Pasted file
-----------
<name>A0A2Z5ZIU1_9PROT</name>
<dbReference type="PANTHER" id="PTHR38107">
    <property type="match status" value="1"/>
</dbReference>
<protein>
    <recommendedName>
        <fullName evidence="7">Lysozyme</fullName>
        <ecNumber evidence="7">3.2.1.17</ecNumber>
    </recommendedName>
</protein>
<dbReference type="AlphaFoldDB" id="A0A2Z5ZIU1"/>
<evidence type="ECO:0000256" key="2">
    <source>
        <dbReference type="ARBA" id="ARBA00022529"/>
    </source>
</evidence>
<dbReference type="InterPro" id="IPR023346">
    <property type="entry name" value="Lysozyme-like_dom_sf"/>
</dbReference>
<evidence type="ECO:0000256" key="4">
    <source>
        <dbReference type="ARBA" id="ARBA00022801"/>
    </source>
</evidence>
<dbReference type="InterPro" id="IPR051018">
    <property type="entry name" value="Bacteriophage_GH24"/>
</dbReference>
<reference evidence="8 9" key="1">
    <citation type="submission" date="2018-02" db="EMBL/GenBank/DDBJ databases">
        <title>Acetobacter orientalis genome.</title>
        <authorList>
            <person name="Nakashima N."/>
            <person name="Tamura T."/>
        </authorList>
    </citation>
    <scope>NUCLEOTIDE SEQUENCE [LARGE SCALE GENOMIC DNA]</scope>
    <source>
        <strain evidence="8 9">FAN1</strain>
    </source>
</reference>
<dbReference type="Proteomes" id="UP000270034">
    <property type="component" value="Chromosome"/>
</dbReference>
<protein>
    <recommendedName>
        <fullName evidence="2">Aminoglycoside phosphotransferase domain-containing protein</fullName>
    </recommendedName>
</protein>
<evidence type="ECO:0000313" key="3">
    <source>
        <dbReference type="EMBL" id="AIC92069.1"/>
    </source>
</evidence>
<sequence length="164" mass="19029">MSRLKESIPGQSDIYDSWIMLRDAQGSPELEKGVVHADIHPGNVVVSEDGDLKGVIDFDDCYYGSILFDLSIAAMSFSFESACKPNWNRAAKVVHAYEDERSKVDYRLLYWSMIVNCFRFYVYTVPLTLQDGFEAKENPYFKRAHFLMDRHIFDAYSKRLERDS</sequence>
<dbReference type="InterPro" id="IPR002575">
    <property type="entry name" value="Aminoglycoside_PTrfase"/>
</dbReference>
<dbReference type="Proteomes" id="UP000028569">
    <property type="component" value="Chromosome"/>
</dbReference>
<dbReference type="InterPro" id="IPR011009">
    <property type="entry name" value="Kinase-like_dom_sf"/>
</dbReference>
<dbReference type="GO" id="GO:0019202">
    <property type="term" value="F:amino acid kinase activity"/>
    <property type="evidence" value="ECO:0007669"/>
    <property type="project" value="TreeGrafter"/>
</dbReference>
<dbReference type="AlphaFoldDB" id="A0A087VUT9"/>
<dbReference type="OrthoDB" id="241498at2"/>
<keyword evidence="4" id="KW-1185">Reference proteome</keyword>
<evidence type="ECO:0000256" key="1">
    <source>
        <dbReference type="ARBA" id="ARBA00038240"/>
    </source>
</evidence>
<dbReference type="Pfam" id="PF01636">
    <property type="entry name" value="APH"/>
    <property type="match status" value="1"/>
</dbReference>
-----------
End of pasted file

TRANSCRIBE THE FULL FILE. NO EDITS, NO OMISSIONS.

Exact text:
<name>A0A2Z5ZIU1_9PROT</name>
<dbReference type="PANTHER" id="PTHR38107">
    <property type="match status" value="1"/>
</dbReference>
<protein>
    <recommendedName>
        <fullName evidence="7">Lysozyme</fullName>
        <ecNumber evidence="7">3.2.1.17</ecNumber>
    </recommendedName>
</protein>
<dbReference type="AlphaFoldDB" id="A0A2Z5ZIU1"/>
<evidence type="ECO:0000256" key="2">
    <source>
        <dbReference type="ARBA" id="ARBA00022529"/>
    </source>
</evidence>
<dbReference type="InterPro" id="IPR023346">
    <property type="entry name" value="Lysozyme-like_dom_sf"/>
</dbReference>
<evidence type="ECO:0000256" key="4">
    <source>
        <dbReference type="ARBA" id="ARBA00022801"/>
    </source>
</evidence>
<dbReference type="InterPro" id="IPR051018">
    <property type="entry name" value="Bacteriophage_GH24"/>
</dbReference>
<reference evidence="8 9" key="1">
    <citation type="submission" date="2018-02" db="EMBL/GenBank/DDBJ databases">
        <title>Acetobacter orientalis genome.</title>
        <authorList>
            <person name="Nakashima N."/>
            <person name="Tamura T."/>
        </authorList>
    </citation>
    <scope>NUCLEOTIDE SEQUENCE [LARGE SCALE GENOMIC DNA]</scope>
    <source>
        <strain evidence="8 9">FAN1</strain>
    </source>
</reference>
<dbReference type="Proteomes" id="UP000270034">
    <property type="component" value="Chromosome"/>
</dbReference>
<protein>
    <recommendedName>
        <fullName evidence="2">Aminoglycoside phosphotransferase domain-containing protein</fullName>
    </recommendedName>
</protein>
<evidence type="ECO:0000313" key="3">
    <source>
        <dbReference type="EMBL" id="AIC92069.1"/>
    </source>
</evidence>
<sequence length="164" mass="19029">MSRLKESIPGQSDIYDSWIMLRDAQGSPELEKGVVHADIHPGNVVVSEDGDLKGVIDFDDCYYGSILFDLSIAAMSFSFESACKPNWNRAAKVVHAYEDERSKVDYRLLYWSMIVNCFRFYVYTVPLTLQDGFEAKENPYFKRAHFLMDRHIFDAYSKRLERDS</sequence>
<dbReference type="InterPro" id="IPR002575">
    <property type="entry name" value="Aminoglycoside_PTrfase"/>
</dbReference>
<dbReference type="Proteomes" id="UP000028569">
    <property type="component" value="Chromosome"/>
</dbReference>
<dbReference type="InterPro" id="IPR011009">
    <property type="entry name" value="Kinase-like_dom_sf"/>
</dbReference>
<dbReference type="GO" id="GO:0019202">
    <property type="term" value="F:amino acid kinase activity"/>
    <property type="evidence" value="ECO:0007669"/>
    <property type="project" value="TreeGrafter"/>
</dbReference>
<dbReference type="AlphaFoldDB" id="A0A087VUT9"/>
<dbReference type="OrthoDB" id="241498at2"/>
<keyword evidence="4" id="KW-1185">Reference proteome</keyword>
<evidence type="ECO:0000256" key="1">
    <source>
        <dbReference type="ARBA" id="ARBA00038240"/>
    </source>
</evidence>
<dbReference type="Pfam" id="PF01636">
    <property type="entry name" value="APH"/>
    <property type="match status" value="1"/>
</dbReference>